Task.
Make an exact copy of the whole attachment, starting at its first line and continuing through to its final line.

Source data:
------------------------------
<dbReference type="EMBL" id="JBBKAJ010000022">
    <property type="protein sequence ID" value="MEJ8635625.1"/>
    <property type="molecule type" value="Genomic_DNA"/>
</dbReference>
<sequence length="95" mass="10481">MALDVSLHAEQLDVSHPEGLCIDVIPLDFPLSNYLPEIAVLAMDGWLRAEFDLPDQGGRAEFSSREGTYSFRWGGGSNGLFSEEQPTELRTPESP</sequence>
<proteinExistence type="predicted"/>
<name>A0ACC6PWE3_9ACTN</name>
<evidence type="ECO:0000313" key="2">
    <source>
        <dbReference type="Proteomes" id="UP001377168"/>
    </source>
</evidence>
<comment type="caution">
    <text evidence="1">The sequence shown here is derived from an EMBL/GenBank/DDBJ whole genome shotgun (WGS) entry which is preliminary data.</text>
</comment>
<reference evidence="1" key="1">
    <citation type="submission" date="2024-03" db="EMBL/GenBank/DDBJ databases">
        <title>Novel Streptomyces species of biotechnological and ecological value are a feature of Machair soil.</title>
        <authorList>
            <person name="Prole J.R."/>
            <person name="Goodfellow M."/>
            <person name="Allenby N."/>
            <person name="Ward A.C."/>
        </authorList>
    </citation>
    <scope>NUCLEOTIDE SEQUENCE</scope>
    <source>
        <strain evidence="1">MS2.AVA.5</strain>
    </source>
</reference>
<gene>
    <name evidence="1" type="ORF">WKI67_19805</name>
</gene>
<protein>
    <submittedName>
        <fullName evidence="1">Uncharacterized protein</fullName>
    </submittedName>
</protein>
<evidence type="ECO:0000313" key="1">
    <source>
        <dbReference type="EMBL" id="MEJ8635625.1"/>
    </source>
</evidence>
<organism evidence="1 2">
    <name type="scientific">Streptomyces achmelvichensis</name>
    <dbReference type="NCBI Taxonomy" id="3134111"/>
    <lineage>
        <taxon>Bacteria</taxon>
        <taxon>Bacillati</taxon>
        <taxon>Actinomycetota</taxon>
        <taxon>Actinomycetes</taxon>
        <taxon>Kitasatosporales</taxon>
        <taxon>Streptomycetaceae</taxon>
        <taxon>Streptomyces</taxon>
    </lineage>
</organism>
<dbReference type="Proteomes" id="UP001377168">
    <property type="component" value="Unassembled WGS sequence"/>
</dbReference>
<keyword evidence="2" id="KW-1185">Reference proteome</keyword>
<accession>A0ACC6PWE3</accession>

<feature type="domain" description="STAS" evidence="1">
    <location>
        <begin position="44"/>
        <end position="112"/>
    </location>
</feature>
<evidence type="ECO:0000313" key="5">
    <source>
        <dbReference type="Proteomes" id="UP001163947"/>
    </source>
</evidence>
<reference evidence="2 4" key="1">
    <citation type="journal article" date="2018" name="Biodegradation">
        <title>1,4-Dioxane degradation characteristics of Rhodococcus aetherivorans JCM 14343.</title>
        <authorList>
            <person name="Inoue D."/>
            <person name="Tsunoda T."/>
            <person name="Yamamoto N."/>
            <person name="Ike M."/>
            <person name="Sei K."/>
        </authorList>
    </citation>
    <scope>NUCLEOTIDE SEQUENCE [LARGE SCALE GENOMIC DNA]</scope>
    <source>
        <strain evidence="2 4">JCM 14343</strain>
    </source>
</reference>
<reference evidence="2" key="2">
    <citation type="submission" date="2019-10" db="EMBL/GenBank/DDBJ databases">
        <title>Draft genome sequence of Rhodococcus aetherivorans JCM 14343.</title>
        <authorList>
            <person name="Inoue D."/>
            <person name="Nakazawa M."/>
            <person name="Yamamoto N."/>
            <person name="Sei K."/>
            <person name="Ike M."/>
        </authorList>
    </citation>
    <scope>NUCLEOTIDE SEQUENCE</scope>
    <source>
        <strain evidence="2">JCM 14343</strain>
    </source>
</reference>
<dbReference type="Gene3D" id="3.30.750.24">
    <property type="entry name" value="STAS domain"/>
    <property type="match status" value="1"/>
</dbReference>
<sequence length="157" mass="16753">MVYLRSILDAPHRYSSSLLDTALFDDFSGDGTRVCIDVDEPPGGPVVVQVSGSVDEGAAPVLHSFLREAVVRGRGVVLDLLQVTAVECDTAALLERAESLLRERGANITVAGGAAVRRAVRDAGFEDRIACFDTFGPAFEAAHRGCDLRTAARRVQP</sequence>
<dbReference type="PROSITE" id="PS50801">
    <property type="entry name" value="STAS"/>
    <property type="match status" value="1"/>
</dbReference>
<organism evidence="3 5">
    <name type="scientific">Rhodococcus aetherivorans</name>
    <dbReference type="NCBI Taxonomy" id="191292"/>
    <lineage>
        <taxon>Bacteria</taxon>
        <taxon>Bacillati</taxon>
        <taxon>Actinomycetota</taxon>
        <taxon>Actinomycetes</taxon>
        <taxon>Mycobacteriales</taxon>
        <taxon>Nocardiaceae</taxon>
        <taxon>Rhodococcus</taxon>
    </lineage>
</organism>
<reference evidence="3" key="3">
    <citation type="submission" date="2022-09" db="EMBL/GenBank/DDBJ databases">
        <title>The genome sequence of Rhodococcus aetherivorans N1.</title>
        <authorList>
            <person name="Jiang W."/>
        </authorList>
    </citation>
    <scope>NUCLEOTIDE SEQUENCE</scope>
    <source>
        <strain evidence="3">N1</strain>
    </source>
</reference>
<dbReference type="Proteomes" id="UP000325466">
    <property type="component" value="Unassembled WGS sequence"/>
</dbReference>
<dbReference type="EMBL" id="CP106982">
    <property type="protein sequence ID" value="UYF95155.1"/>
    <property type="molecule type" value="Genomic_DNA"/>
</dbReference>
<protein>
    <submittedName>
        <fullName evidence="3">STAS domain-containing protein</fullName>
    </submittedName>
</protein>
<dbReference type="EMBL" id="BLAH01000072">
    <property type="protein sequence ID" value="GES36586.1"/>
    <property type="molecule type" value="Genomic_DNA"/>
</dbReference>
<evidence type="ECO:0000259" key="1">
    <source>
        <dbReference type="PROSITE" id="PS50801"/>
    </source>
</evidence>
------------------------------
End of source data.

<dbReference type="EMBL" id="JBBKAJ010000022">
    <property type="protein sequence ID" value="MEJ8635625.1"/>
    <property type="molecule type" value="Genomic_DNA"/>
</dbReference>
<sequence length="95" mass="10481">MALDVSLHAEQLDVSHPEGLCIDVIPLDFPLSNYLPEIAVLAMDGWLRAEFDLPDQGGRAEFSSREGTYSFRWGGGSNGLFSEEQPTELRTPESP</sequence>
<proteinExistence type="predicted"/>
<name>A0ACC6PWE3_9ACTN</name>
<evidence type="ECO:0000313" key="2">
    <source>
        <dbReference type="Proteomes" id="UP001377168"/>
    </source>
</evidence>
<comment type="caution">
    <text evidence="1">The sequence shown here is derived from an EMBL/GenBank/DDBJ whole genome shotgun (WGS) entry which is preliminary data.</text>
</comment>
<reference evidence="1" key="1">
    <citation type="submission" date="2024-03" db="EMBL/GenBank/DDBJ databases">
        <title>Novel Streptomyces species of biotechnological and ecological value are a feature of Machair soil.</title>
        <authorList>
            <person name="Prole J.R."/>
            <person name="Goodfellow M."/>
            <person name="Allenby N."/>
            <person name="Ward A.C."/>
        </authorList>
    </citation>
    <scope>NUCLEOTIDE SEQUENCE</scope>
    <source>
        <strain evidence="1">MS2.AVA.5</strain>
    </source>
</reference>
<gene>
    <name evidence="1" type="ORF">WKI67_19805</name>
</gene>
<protein>
    <submittedName>
        <fullName evidence="1">Uncharacterized protein</fullName>
    </submittedName>
</protein>
<evidence type="ECO:0000313" key="1">
    <source>
        <dbReference type="EMBL" id="MEJ8635625.1"/>
    </source>
</evidence>
<organism evidence="1 2">
    <name type="scientific">Streptomyces achmelvichensis</name>
    <dbReference type="NCBI Taxonomy" id="3134111"/>
    <lineage>
        <taxon>Bacteria</taxon>
        <taxon>Bacillati</taxon>
        <taxon>Actinomycetota</taxon>
        <taxon>Actinomycetes</taxon>
        <taxon>Kitasatosporales</taxon>
        <taxon>Streptomycetaceae</taxon>
        <taxon>Streptomyces</taxon>
    </lineage>
</organism>
<dbReference type="Proteomes" id="UP001377168">
    <property type="component" value="Unassembled WGS sequence"/>
</dbReference>
<keyword evidence="2" id="KW-1185">Reference proteome</keyword>
<accession>A0ACC6PWE3</accession>

<feature type="domain" description="STAS" evidence="1">
    <location>
        <begin position="44"/>
        <end position="112"/>
    </location>
</feature>
<evidence type="ECO:0000313" key="5">
    <source>
        <dbReference type="Proteomes" id="UP001163947"/>
    </source>
</evidence>
<reference evidence="2 4" key="1">
    <citation type="journal article" date="2018" name="Biodegradation">
        <title>1,4-Dioxane degradation characteristics of Rhodococcus aetherivorans JCM 14343.</title>
        <authorList>
            <person name="Inoue D."/>
            <person name="Tsunoda T."/>
            <person name="Yamamoto N."/>
            <person name="Ike M."/>
            <person name="Sei K."/>
        </authorList>
    </citation>
    <scope>NUCLEOTIDE SEQUENCE [LARGE SCALE GENOMIC DNA]</scope>
    <source>
        <strain evidence="2 4">JCM 14343</strain>
    </source>
</reference>
<reference evidence="2" key="2">
    <citation type="submission" date="2019-10" db="EMBL/GenBank/DDBJ databases">
        <title>Draft genome sequence of Rhodococcus aetherivorans JCM 14343.</title>
        <authorList>
            <person name="Inoue D."/>
            <person name="Nakazawa M."/>
            <person name="Yamamoto N."/>
            <person name="Sei K."/>
            <person name="Ike M."/>
        </authorList>
    </citation>
    <scope>NUCLEOTIDE SEQUENCE</scope>
    <source>
        <strain evidence="2">JCM 14343</strain>
    </source>
</reference>
<dbReference type="Gene3D" id="3.30.750.24">
    <property type="entry name" value="STAS domain"/>
    <property type="match status" value="1"/>
</dbReference>
<sequence length="157" mass="16753">MVYLRSILDAPHRYSSSLLDTALFDDFSGDGTRVCIDVDEPPGGPVVVQVSGSVDEGAAPVLHSFLREAVVRGRGVVLDLLQVTAVECDTAALLERAESLLRERGANITVAGGAAVRRAVRDAGFEDRIACFDTFGPAFEAAHRGCDLRTAARRVQP</sequence>
<dbReference type="PROSITE" id="PS50801">
    <property type="entry name" value="STAS"/>
    <property type="match status" value="1"/>
</dbReference>
<organism evidence="3 5">
    <name type="scientific">Rhodococcus aetherivorans</name>
    <dbReference type="NCBI Taxonomy" id="191292"/>
    <lineage>
        <taxon>Bacteria</taxon>
        <taxon>Bacillati</taxon>
        <taxon>Actinomycetota</taxon>
        <taxon>Actinomycetes</taxon>
        <taxon>Mycobacteriales</taxon>
        <taxon>Nocardiaceae</taxon>
        <taxon>Rhodococcus</taxon>
    </lineage>
</organism>
<reference evidence="3" key="3">
    <citation type="submission" date="2022-09" db="EMBL/GenBank/DDBJ databases">
        <title>The genome sequence of Rhodococcus aetherivorans N1.</title>
        <authorList>
            <person name="Jiang W."/>
        </authorList>
    </citation>
    <scope>NUCLEOTIDE SEQUENCE</scope>
    <source>
        <strain evidence="3">N1</strain>
    </source>
</reference>
<dbReference type="Proteomes" id="UP000325466">
    <property type="component" value="Unassembled WGS sequence"/>
</dbReference>
<dbReference type="EMBL" id="CP106982">
    <property type="protein sequence ID" value="UYF95155.1"/>
    <property type="molecule type" value="Genomic_DNA"/>
</dbReference>
<protein>
    <submittedName>
        <fullName evidence="3">STAS domain-containing protein</fullName>
    </submittedName>
</protein>
<dbReference type="EMBL" id="BLAH01000072">
    <property type="protein sequence ID" value="GES36586.1"/>
    <property type="molecule type" value="Genomic_DNA"/>
</dbReference>
<evidence type="ECO:0000259" key="1">
    <source>
        <dbReference type="PROSITE" id="PS50801"/>
    </source>
</evidence>